As a demonstration, we run a best-practice workflow distributed by Broad Institute. The workflow runs data preprocessing and variant discovery with parallelized HaplotypeCaller on public datasets in Google Storage, while we configured outputs written into IBM Cloud Object Storage in Tokyo. 

Our demonstration runs on Red Hat OpenShift on IBM Cloud. We set up 1 – 24 bx2.32×128 worker nodes (32 vcores of Cascadelake and 128GB RAM) of OpenShift 4.6 in a Tokyo availability zone with  ClusterAutoscaler. For comparison, we also run a static cluster running on 24 worker nodes. We used a very aggressive deletion policy — deleting nodes with three minutes of unused time.

Cost and performance

The cost and performance of a best-practice workflow is summarized in the following list:

  • Runtime hours          
    • Autoscaling: 3.4        
    • Static: 2.8
  • Node hours        
    • Autoscaling: 26.9        
    • Static: 66.4
  • Billing node hours        
    • Autoscaling: 50.0         
    • Static: 72.0
  • Estimated server cost        
    • Autoscaling: $25        
    • Static: $36
  • Estimated cost per hour        
    • Autoscaling: $7.4/h        
    • Static: $12.9/h

Autoscaling increased the runtime hours of the workflow by 21% (3.4 hours vs. 2.8 hours) but reduced the total server cost by 44% ($25 vs $36). “Node hours” are the total hours of node runtime during the experimental period. Many of the nodes under autoscaling stop within an hour, so the node hours of the autoscaling cluster were much lower than a static cluster.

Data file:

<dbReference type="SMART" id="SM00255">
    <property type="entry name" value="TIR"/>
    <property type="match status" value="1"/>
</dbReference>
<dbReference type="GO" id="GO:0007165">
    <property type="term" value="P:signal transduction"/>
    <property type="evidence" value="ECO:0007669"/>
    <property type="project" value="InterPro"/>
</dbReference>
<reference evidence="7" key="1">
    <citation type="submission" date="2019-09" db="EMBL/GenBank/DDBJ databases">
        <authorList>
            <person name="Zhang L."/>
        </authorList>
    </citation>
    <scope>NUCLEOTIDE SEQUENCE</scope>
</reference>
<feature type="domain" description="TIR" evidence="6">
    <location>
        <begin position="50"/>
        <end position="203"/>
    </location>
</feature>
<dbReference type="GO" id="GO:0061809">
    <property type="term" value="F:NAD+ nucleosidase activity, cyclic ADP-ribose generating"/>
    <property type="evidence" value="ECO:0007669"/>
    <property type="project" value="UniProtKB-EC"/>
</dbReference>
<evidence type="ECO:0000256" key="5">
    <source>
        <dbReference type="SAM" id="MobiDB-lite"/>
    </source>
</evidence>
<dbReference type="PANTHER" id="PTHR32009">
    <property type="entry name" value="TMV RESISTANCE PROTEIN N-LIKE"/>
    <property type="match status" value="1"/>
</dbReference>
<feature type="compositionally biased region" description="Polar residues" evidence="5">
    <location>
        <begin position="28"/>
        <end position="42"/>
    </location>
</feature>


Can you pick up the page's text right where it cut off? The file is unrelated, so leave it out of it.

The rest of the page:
“Billing node hours” represent an estimated cost based on the hourly billing model. It charges even one second from node start to termination as one-hour node usage. The autoscaling cluster should need $0.5/hour x 50.0 = $25. The static cluster should cost $0.5/hour x 72 = $36.

Number of nodes

The below figure shows our trace of the number of nodes for the genome workflow:

This GATK workflow has two big spikes and one small spike in terms of resource consumption. These spikes were derived from “scatter” parallelization. After these scatters, the workflow uses much fewer resources to “gather” phase. These workload characteristics highly motivate using ClusterAutoscaler of OpenShift.

Cluster CPU/memory utilization

The Cromwell backend requests resource usage according to the WDL file definition. A WDL file has a section to specify the required amounts of CPU and memory. Other backends — such as AWS Batch and Google Life Sciences APIs — also use this WDL feature to decide the size of worker nodes:

The above figures show the ratio of actual resource usage from the total reserved one in the cluster. Autoscaling increased memory utilization — especially around the end of this workflow — by reducing the number of nodes. However, CPU utilization was still up to around 35%. This number was lower than we expected. A major reason is that required resources specified in WDL files are overestimated. Precise resource estimation is practically challenging, but we believe other features of OpenShift (like Horizontal Pod Autoscaler) solve this issue.


In this blog post, we present our experimental results of genomics on Red Hat OpenShift. OpenShift, which enables genomics on various underlying infrastructures with customizations like storage software and cluster autoscaling. As a demonstration, we reused an existing workflow for Google Cloud on Red Hat OpenShift on IBM Cloud. The experimental results showed that cluster autoscaling improved resource utilization.

Learn more about Red Hat Openshift on IBM Cloud.

Learn more about IBM Cloud Object Storage.